• Passphrases > passwords – passphrases are multi-word phrases that use a jumble of random words that would be hard for a hacker to guess, like 'Baseball.Passengers.Strawberry’.

Password don’ts

There are also a few things you shouldn’t do:

  • Don't use only one simple dictionary word
  • Don’t use sequences (e.g. 123 or abc)
  • Don’t use personal info
  • Don’t write passwords down
  • Don’t use repeated words or sequences

The more complicated a password is, the harder it can be to remember it. If you think you’ll struggle, you can use secure password managers to store the information for you while keeping it all locked up safe.

4. Two-factor authentication (2FA)

A strong password is the key to securing your accounts but there’s a way you can take your security up a notch. Typically referred to as 2FA, the concept is that it adds a second layer of authentication when you try logging into something.

So instead of just typing in your username and password and bob’s your uncle, once you hit that ‘login’ button you get taken to a second step where you’ll be asked to prove your identity e.g. by answering a security question, inputting a code sent to your email or using a fingerprint scanner on your smartphone (if an attacker gets hold of your password, they won’t also have your smartphone, meaning they won’t be able to access your account).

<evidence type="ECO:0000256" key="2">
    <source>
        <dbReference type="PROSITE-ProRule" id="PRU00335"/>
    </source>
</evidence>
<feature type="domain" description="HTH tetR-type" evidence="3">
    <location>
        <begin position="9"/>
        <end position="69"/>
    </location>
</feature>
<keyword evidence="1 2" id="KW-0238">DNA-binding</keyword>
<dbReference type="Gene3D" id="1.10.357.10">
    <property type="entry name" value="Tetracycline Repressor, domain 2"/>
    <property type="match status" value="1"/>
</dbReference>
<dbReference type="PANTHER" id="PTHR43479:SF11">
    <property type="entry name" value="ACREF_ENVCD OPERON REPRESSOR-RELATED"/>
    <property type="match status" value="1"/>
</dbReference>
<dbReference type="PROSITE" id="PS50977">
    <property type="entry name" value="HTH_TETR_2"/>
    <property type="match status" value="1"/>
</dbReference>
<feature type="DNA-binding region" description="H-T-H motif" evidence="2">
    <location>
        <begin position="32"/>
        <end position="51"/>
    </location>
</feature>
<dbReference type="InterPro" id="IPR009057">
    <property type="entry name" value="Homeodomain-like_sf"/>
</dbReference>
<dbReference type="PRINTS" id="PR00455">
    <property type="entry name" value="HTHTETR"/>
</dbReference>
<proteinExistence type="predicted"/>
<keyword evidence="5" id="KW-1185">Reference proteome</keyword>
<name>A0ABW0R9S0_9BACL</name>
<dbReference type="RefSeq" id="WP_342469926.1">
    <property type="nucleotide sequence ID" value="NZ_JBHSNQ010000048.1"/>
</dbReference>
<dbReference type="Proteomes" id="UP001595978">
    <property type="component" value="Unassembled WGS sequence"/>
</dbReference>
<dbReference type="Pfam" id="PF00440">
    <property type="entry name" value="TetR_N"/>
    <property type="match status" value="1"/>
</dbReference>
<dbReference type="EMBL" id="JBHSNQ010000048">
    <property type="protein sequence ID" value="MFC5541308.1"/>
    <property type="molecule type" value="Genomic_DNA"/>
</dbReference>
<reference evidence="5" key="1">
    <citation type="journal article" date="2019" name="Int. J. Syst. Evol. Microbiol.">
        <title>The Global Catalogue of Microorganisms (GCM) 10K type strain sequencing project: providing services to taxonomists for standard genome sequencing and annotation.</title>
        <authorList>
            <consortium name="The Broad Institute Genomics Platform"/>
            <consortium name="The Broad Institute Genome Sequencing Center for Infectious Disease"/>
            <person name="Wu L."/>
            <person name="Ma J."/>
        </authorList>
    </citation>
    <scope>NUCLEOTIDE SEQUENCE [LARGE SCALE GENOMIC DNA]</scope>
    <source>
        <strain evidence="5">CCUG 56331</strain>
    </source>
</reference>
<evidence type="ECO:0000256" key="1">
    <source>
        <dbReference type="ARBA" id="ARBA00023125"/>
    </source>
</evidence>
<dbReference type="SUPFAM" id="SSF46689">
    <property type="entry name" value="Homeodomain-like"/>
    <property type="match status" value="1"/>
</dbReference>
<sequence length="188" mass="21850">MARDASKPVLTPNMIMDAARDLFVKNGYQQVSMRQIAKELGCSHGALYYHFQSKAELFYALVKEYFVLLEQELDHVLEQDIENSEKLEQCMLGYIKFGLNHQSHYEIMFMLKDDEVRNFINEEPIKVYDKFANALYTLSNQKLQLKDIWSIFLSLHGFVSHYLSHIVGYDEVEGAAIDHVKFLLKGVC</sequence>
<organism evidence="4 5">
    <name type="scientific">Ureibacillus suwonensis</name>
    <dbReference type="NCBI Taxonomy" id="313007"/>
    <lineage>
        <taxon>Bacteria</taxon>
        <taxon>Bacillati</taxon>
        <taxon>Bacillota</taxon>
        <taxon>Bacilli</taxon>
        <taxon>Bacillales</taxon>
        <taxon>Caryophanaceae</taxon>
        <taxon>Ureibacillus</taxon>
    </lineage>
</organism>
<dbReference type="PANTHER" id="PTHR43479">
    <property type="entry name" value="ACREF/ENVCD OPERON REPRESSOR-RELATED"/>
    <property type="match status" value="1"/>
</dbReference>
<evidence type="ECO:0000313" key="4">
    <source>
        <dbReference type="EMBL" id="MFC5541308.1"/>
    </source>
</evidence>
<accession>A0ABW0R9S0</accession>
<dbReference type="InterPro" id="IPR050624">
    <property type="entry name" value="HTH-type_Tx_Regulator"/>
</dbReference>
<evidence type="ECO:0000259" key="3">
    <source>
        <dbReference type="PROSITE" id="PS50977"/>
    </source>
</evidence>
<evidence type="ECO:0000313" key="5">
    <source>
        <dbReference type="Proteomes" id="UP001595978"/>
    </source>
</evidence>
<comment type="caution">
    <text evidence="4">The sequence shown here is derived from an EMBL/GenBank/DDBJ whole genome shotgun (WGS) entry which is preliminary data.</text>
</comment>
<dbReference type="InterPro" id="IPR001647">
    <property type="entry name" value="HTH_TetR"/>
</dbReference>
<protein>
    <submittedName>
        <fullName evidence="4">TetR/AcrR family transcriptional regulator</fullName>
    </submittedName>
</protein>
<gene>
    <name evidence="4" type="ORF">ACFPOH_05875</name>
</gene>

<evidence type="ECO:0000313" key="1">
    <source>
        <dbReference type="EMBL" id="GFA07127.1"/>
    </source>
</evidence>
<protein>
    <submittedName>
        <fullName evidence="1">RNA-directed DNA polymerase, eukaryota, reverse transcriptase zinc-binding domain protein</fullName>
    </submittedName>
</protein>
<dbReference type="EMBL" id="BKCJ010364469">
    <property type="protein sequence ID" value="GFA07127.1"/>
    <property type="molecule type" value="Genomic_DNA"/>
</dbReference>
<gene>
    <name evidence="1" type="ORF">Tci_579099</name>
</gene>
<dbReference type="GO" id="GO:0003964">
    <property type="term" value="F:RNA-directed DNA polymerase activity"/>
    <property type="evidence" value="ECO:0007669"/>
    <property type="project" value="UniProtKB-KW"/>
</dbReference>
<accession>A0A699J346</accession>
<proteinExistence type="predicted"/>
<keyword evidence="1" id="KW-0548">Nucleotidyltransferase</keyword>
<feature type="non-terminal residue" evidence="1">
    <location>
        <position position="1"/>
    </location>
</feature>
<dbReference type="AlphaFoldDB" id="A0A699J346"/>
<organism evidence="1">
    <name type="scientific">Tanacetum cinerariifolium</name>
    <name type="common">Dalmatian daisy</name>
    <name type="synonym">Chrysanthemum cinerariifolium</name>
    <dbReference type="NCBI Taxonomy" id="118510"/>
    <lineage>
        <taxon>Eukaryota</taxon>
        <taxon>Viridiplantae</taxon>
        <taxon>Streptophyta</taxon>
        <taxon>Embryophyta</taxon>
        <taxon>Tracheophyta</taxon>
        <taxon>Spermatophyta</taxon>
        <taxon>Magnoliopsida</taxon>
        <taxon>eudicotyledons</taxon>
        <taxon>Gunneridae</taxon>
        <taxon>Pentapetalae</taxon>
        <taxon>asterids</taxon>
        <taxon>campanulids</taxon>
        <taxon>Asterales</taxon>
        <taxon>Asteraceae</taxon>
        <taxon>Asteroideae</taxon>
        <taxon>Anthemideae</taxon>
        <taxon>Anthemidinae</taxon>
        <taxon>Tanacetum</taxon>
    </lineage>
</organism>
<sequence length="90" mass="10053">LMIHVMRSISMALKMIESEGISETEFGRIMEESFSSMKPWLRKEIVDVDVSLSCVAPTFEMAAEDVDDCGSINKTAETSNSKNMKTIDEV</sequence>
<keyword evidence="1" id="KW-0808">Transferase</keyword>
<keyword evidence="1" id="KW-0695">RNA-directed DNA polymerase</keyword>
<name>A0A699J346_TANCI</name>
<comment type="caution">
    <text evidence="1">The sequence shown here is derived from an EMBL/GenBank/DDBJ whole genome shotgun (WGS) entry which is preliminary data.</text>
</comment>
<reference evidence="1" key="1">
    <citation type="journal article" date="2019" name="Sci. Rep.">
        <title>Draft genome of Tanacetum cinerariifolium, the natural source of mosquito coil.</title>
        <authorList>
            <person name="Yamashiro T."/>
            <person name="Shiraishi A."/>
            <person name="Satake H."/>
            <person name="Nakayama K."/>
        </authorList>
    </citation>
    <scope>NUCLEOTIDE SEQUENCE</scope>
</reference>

It’s a crucial security feature that everyone should use which is why we make it super simple for our customers to activate 2FA on their own accounts.

5. Recognise phishing attacks

Knowledge is a powerful tool and if you know how to spot a spam email, you can stop yourself falling into their traps. We have a whole blog on how to identify spam emails to help you, but when it comes to phishing emails, we have a few tips:

  • Lookout for bad grammar and spelling – does it sound like a bad translation or is there inconsistent capitalisation?
  • Take note of the greeting – does it feel overly formal or unfamiliar?
  • Check the email address of the sender – is it from or
  • Copy and paste the link of any hyperlinked text into a text editor to see the web address it will actually send you to – anyone can hyperlink the text to a totally different URL.

6. Backup your data

Backups are one of the easiest ways to keep your data safe. At the end of the day, even with all the steps you’re taking to protect your data, if something were to happen, you’re going to want to have secure copies of your files and information that you can access and restore – it could be a life saver.

They can be a breeze to set up and can normally be scheduled to automatically run without you having to think about it. Or, you could do manual backups but you need to make sure it’s a part of your routine so you don’t forget to do it regularly.

7. Encrypt your site with TLS (SSL)

Still commonly referred to as SSL certificates, TLS certificates are the newer, more secure version of the protocol. They encrypt the connection between a web server and a web browser, preventing criminals from getting their hands on information transferred between the two systems. More often than not they’re used to keep confidential information like bank details, names, addresses and financial records safe, so are essential if you own or host a website.